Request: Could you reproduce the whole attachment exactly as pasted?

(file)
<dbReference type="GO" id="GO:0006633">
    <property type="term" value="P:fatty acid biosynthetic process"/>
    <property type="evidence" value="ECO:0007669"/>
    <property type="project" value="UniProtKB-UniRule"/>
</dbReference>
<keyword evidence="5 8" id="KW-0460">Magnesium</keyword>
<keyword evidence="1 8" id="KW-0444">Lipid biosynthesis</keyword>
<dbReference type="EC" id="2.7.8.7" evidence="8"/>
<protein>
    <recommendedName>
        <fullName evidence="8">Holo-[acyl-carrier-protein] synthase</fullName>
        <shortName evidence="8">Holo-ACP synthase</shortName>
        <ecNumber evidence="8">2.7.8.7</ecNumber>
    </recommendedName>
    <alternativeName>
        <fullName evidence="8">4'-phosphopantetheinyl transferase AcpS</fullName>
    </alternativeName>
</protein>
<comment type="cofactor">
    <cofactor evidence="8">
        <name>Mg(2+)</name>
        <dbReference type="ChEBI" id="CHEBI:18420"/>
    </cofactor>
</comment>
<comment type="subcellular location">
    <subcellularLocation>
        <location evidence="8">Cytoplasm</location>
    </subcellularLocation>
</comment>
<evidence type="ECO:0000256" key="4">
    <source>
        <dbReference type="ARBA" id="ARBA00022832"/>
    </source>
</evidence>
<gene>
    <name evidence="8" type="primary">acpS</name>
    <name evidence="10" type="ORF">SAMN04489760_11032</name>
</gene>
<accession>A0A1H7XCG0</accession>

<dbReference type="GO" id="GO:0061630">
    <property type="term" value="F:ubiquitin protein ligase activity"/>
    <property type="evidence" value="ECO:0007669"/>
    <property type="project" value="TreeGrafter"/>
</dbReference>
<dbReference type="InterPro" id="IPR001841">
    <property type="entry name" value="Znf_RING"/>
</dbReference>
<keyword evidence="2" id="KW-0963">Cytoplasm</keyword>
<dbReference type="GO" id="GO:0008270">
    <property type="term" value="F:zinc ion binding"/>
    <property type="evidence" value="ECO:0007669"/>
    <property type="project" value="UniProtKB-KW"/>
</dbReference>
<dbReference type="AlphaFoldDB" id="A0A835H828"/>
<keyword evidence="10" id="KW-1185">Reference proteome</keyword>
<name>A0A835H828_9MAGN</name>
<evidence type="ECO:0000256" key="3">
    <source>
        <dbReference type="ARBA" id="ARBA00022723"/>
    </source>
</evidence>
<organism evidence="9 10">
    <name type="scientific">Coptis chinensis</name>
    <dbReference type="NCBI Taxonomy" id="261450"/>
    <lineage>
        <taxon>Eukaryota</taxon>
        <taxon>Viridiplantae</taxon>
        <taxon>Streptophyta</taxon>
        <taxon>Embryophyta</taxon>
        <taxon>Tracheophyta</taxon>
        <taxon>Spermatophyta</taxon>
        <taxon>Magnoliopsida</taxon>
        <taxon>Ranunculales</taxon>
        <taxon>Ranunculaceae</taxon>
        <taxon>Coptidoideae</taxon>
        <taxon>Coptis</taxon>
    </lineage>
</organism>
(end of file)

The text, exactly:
<dbReference type="GO" id="GO:0006633">
    <property type="term" value="P:fatty acid biosynthetic process"/>
    <property type="evidence" value="ECO:0007669"/>
    <property type="project" value="UniProtKB-UniRule"/>
</dbReference>
<keyword evidence="5 8" id="KW-0460">Magnesium</keyword>
<keyword evidence="1 8" id="KW-0444">Lipid biosynthesis</keyword>
<dbReference type="EC" id="2.7.8.7" evidence="8"/>
<protein>
    <recommendedName>
        <fullName evidence="8">Holo-[acyl-carrier-protein] synthase</fullName>
        <shortName evidence="8">Holo-ACP synthase</shortName>
        <ecNumber evidence="8">2.7.8.7</ecNumber>
    </recommendedName>
    <alternativeName>
        <fullName evidence="8">4'-phosphopantetheinyl transferase AcpS</fullName>
    </alternativeName>
</protein>
<comment type="cofactor">
    <cofactor evidence="8">
        <name>Mg(2+)</name>
        <dbReference type="ChEBI" id="CHEBI:18420"/>
    </cofactor>
</comment>
<comment type="subcellular location">
    <subcellularLocation>
        <location evidence="8">Cytoplasm</location>
    </subcellularLocation>
</comment>
<evidence type="ECO:0000256" key="4">
    <source>
        <dbReference type="ARBA" id="ARBA00022832"/>
    </source>
</evidence>
<gene>
    <name evidence="8" type="primary">acpS</name>
    <name evidence="10" type="ORF">SAMN04489760_11032</name>
</gene>
<accession>A0A1H7XCG0</accession>

<dbReference type="GO" id="GO:0061630">
    <property type="term" value="F:ubiquitin protein ligase activity"/>
    <property type="evidence" value="ECO:0007669"/>
    <property type="project" value="TreeGrafter"/>
</dbReference>
<dbReference type="InterPro" id="IPR001841">
    <property type="entry name" value="Znf_RING"/>
</dbReference>
<keyword evidence="2" id="KW-0963">Cytoplasm</keyword>
<dbReference type="GO" id="GO:0008270">
    <property type="term" value="F:zinc ion binding"/>
    <property type="evidence" value="ECO:0007669"/>
    <property type="project" value="UniProtKB-KW"/>
</dbReference>
<dbReference type="AlphaFoldDB" id="A0A835H828"/>
<keyword evidence="10" id="KW-1185">Reference proteome</keyword>
<name>A0A835H828_9MAGN</name>
<evidence type="ECO:0000256" key="3">
    <source>
        <dbReference type="ARBA" id="ARBA00022723"/>
    </source>
</evidence>
<organism evidence="9 10">
    <name type="scientific">Coptis chinensis</name>
    <dbReference type="NCBI Taxonomy" id="261450"/>
    <lineage>
        <taxon>Eukaryota</taxon>
        <taxon>Viridiplantae</taxon>
        <taxon>Streptophyta</taxon>
        <taxon>Embryophyta</taxon>
        <taxon>Tracheophyta</taxon>
        <taxon>Spermatophyta</taxon>
        <taxon>Magnoliopsida</taxon>
        <taxon>Ranunculales</taxon>
        <taxon>Ranunculaceae</taxon>
        <taxon>Coptidoideae</taxon>
        <taxon>Coptis</taxon>
    </lineage>
</organism>